“Kepler is on the cusp of finding small planets in the habitable zone around both sun-like and small stars,” Fabrycky said. “This is the goal of the mission, and it’s almost there.”
New research frontiers at UChicago
A Kepler research veteran, Fabrycky began his UChicago faculty appointment last October. Fabrycky precisely measures the timing of transits, the mini eclipses that planets cause as they pass in front of their stars. Timing inconsistencies in the transits often result from the gravitational influence of other planets.
So far Kepler has 105 confirmed planet discoveries to its credit, and has identified 2,740 planet candidates. As a postdoctoral scientist at the University of California, Santa Cruz, two years ago, Fabrycky was a member of a team that discovered six planets orbiting a single star called Kepler-11. “Kepler-11 is hanging on — for the moment — as the one with the most number of planet signals” among exoplanetary systems, Fabrycky said.
Bean and his colleagues have made the best observations of planetary atmospheres so far using the Hubble Telescope, the Spitzer Space Telescope, and, in Chile, the Very Large Telescope array and the twin Magellan Telescopes. But the planned Giant Magellan Telescope, of which UChicago is a founding partner, and the forthcoming James Webb Space Telescope should eclipse the capabilities of today’s observatories when they go into service late this decade.
The new telescopes will be able to do the same sort of exoplanetary atmospheric studies underway now, “but actually do it for the smaller planets that might even be habitable,” Charbonneau said.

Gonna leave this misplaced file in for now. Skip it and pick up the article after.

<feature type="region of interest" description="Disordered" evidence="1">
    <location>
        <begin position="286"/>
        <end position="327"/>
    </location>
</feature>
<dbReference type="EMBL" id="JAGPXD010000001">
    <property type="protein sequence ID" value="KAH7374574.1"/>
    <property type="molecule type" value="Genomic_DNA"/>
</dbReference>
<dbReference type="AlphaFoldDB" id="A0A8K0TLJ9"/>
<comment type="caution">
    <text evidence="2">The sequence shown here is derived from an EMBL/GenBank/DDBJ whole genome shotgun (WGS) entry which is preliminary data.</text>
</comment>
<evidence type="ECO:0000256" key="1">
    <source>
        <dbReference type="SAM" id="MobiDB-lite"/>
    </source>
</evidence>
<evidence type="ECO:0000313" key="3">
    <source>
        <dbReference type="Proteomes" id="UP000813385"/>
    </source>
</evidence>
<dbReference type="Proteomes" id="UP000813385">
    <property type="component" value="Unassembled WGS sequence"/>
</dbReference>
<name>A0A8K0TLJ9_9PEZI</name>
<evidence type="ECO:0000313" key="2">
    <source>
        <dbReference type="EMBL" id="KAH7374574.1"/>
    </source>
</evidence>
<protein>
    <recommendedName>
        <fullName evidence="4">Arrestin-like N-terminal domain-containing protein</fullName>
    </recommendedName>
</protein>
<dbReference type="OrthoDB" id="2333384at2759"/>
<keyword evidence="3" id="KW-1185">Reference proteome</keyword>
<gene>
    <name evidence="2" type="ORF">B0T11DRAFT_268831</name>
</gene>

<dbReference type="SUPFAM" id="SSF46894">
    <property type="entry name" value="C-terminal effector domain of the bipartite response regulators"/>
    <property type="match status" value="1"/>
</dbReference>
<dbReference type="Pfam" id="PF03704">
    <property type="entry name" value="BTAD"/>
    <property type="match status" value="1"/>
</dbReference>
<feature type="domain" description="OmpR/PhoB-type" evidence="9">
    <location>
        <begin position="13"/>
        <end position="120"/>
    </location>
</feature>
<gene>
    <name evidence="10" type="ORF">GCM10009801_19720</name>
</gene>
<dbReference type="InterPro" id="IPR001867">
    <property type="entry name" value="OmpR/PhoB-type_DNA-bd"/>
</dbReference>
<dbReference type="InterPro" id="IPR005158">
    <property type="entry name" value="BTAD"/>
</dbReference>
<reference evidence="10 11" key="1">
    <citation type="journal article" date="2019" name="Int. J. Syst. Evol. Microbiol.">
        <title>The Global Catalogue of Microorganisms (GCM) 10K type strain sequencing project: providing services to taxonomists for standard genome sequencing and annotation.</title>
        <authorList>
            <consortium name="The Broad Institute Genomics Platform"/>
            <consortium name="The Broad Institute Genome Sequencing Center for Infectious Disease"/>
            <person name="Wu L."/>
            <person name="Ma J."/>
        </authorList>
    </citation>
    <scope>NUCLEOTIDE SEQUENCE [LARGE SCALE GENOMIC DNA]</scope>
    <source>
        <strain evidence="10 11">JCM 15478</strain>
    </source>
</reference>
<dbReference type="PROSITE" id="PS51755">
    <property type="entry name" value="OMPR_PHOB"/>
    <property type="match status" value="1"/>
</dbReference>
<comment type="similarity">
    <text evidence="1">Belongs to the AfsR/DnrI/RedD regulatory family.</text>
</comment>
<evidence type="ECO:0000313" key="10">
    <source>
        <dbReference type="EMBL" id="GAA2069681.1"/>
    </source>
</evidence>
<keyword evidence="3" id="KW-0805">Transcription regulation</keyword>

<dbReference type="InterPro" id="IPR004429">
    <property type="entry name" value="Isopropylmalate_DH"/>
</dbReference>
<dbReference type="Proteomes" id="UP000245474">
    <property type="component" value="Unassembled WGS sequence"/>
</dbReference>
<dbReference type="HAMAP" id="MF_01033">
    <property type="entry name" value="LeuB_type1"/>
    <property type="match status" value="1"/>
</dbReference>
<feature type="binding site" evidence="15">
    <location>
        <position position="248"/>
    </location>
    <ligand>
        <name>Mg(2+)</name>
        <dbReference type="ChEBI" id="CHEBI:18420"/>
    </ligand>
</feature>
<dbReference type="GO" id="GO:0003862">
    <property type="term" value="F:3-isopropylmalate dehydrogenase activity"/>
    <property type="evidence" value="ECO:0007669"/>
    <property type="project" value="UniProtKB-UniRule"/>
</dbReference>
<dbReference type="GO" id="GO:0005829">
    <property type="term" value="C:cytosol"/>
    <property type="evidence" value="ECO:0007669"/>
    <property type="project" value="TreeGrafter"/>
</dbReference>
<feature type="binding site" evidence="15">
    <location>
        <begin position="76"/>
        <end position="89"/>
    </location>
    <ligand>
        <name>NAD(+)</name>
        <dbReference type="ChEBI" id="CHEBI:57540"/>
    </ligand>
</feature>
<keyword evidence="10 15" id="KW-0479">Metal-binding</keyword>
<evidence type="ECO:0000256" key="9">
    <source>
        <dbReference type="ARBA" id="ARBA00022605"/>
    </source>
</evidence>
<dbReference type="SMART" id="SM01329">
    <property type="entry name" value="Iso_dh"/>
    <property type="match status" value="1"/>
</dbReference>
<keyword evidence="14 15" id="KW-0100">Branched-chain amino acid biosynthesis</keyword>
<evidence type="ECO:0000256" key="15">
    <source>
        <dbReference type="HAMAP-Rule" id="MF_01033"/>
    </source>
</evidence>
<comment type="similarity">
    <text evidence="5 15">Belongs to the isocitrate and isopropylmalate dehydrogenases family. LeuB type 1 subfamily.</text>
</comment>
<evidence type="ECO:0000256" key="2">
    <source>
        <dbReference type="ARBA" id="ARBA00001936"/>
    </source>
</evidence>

Steve Koppes | Newswise
From rocks in Colorado, evidence of a 'chaotic solar system'
23.02.2017 | University of Wisconsin-Madison
Prediction: More gas-giants will be found orbiting Sun-like stars
22.02.2017 | Carnegie Institution for Science
In the field of nanoscience, an international team of physicists with participants from Konstanz has achieved a breakthrough in understanding heat transport
Cells need to repair damaged DNA in our genes to prevent the development of cancer and other diseases. Our cells therefore activate and send “repair-proteins”...
The Fraunhofer IWS Dresden and Technische Universität Dresden inaugurated their jointly operated Center for Additive Manufacturing Dresden (AMCD) with a festive ceremony on February 7, 2017. Scientists from various disciplines perform research on materials, additive manufacturing processes and innovative technologies, which build up components in a layer by layer process. This technology opens up new horizons for component design and combinations of functions. For example during fabrication, electrical conductors and sensors are already able to be additively manufactured into components. They provide information about stress conditions of a product during operation.
The 3D-printing technology, or additive manufacturing as it is often called, has long made the step out of scientific research laboratories into industrial...
Nature does amazing things with limited design materials. Grass, for example, can support its own weight, resist strong wind loads, and recover after being...
Nanometer-scale magnetic perforated grids could create new possibilities for computing. Together with international colleagues, scientists from the Helmholtz Zentrum Dresden-Rossendorf (HZDR) have shown how a cobalt grid can be reliably programmed at room temperature. In addition they discovered that for every hole ("antidot") three magnetic states can be configured. The results have been published in the journal "Scientific Reports".
Physicist Dr. Rantej Bali from the HZDR, together with scientists from Singapore and Australia, designed a special grid structure in a thin layer of cobalt in...
13.02.2017 | Event News
10.02.2017 | Event News
09.02.2017 | Event News
23.02.2017 | Physics and Astronomy
23.02.2017 | Earth Sciences
23.02.2017 | Life Sciences